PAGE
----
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Why I Love My Shed

Published on November 23rd 2019
A shed behind a beautiful garden
If the best moments of my life were ranked – building my first allotment shed would easily feature in my top five.
My shed is my sanctuary: it’s my hideout from the world, a place to socialise, my writer’s garret (or as Dylan Thomas put it, 'my word-splashed hut') and also my relaxing retreat.
Okay, so it doesn’t have running water, curtains, or heating, but it’s the first place I want to be when I get up in the morning and the last place I’ll leave as the sun dips behind the allotment horizon.
It seems I’m not alone in my shed-love. More than two-thirds of the UK population now boasts a garden or allotment outhouse. To find out more, I talked to a group of ‘sheddies’ about why they can’t live without their shed.

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A greenhouse shed
My old shed after it had a summer makeover

Sheds as a refuge

It took the assistance of the emergency services to get Charlotte Petts’ shed onto her Lewes plot.
'10-years-ago, when we were transporting the shed on a roof rack to the site, half of it blew off and ended up in the middle of the A27,' recalls Charlotte.
'The police had to come and shut the road while we collected all the pieces!'
And today, although it’s nearing the end of its life, Charlotte is very sad to see it go. 'There’s coat hooks on the door and a little latch so you can shut it from the inside (much needed for bucket-based allotment wees) and an assortment of shelving,' she says.
A person pretending to push over a shed
'I used to drive past the allotment and dream of having my own shed. As a life-long renter, it’s been the one building I’ve owned, and it’s become a place of refuge.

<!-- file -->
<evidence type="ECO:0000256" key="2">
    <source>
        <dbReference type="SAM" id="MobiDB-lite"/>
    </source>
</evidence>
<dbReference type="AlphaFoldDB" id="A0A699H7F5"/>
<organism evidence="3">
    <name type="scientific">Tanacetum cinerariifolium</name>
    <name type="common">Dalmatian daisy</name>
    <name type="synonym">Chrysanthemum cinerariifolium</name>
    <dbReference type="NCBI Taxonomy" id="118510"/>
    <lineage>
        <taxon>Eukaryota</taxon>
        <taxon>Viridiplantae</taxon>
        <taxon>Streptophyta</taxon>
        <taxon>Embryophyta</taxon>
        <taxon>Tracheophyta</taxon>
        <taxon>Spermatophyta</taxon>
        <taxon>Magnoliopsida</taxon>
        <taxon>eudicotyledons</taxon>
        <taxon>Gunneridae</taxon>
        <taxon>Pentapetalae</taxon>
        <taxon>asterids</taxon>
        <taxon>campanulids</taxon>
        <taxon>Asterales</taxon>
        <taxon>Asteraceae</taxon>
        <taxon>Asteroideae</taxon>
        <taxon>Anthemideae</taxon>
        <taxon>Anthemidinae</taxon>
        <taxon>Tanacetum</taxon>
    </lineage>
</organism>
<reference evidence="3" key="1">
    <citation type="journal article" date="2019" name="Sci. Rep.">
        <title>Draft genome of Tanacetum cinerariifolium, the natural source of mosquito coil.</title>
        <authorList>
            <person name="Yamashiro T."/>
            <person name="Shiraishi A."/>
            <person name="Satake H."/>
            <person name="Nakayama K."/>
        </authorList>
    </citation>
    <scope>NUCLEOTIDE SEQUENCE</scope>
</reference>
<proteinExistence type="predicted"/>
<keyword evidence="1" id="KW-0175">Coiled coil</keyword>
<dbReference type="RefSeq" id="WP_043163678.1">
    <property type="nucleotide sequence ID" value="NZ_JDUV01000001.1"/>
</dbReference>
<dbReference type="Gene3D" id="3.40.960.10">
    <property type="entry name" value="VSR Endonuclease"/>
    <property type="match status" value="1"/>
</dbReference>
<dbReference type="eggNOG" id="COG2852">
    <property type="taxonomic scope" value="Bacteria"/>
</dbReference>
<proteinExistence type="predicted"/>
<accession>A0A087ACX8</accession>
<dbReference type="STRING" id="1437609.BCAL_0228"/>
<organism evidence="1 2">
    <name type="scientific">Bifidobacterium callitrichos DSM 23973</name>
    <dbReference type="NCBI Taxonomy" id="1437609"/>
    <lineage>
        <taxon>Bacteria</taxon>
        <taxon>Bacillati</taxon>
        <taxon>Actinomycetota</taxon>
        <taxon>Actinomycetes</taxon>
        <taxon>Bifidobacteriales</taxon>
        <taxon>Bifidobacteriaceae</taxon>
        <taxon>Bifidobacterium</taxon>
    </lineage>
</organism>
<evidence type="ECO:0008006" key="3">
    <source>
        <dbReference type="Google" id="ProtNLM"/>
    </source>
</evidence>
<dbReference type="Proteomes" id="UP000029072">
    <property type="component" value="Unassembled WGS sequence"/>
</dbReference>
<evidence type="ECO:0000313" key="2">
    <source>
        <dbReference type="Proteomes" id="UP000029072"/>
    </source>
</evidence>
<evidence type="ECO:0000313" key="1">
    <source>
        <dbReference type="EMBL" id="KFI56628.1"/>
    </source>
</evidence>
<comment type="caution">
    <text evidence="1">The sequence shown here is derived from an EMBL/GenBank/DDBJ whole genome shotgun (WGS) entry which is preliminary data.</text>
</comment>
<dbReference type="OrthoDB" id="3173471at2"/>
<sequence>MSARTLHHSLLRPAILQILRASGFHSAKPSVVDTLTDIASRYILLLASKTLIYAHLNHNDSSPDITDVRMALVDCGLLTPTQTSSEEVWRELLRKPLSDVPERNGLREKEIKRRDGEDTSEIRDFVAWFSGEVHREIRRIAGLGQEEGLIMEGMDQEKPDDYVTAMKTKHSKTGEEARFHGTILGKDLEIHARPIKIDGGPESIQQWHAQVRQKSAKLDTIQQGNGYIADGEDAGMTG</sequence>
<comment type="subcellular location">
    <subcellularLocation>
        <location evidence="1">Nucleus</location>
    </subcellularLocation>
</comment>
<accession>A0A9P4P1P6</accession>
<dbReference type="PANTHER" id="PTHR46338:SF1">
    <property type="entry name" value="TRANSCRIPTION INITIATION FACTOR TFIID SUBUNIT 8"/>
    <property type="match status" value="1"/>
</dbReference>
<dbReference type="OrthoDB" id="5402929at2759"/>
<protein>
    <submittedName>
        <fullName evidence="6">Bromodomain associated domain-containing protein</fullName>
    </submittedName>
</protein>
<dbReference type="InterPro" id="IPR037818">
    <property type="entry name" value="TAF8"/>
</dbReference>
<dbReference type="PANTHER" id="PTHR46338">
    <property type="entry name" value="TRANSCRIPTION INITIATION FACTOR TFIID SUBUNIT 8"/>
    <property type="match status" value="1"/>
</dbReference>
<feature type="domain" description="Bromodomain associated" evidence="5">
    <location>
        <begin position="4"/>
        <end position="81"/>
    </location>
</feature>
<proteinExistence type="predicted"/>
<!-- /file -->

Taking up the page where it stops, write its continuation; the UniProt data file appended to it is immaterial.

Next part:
'When my granny died, I sat in my shed with a cup of tea and raised a toast to her, I’ve hidden in it after breakups, and I’ve hosted many allotment dinners (the inside of the door is signed by people who’ve eaten with us!). I can’t think of a better place to spend an afternoon.'
A row of wooden door

The inherited shed

When Ashleigh Gardner got the keys for her Haringey plot in January 2019, she also inherited a 'DIY-wonder' of a shed.
A woman standing in front of a shed
'It’s a patchwork quilt and an eternal work in progress,' says Ashleigh. 'It leaks like a sieve, and is not easy to repair, but having spent countless hours getting a bindweed-infested plot into shape this year – I really would have struggled to achieve as much without it.'
A group of bushes in a garden
In fact, with its nifty transparent plastic panelling, it lets in plenty of light and is a generous size for all her tools.
'We’re going to add a veranda and BBQ area so I can return the amazingly generous hosting I’ve received from my plot neighbours this year,' she adds. 'We’re already storing a few beers in there for luring plot-holders!'
The view of allotments from a shed

The new build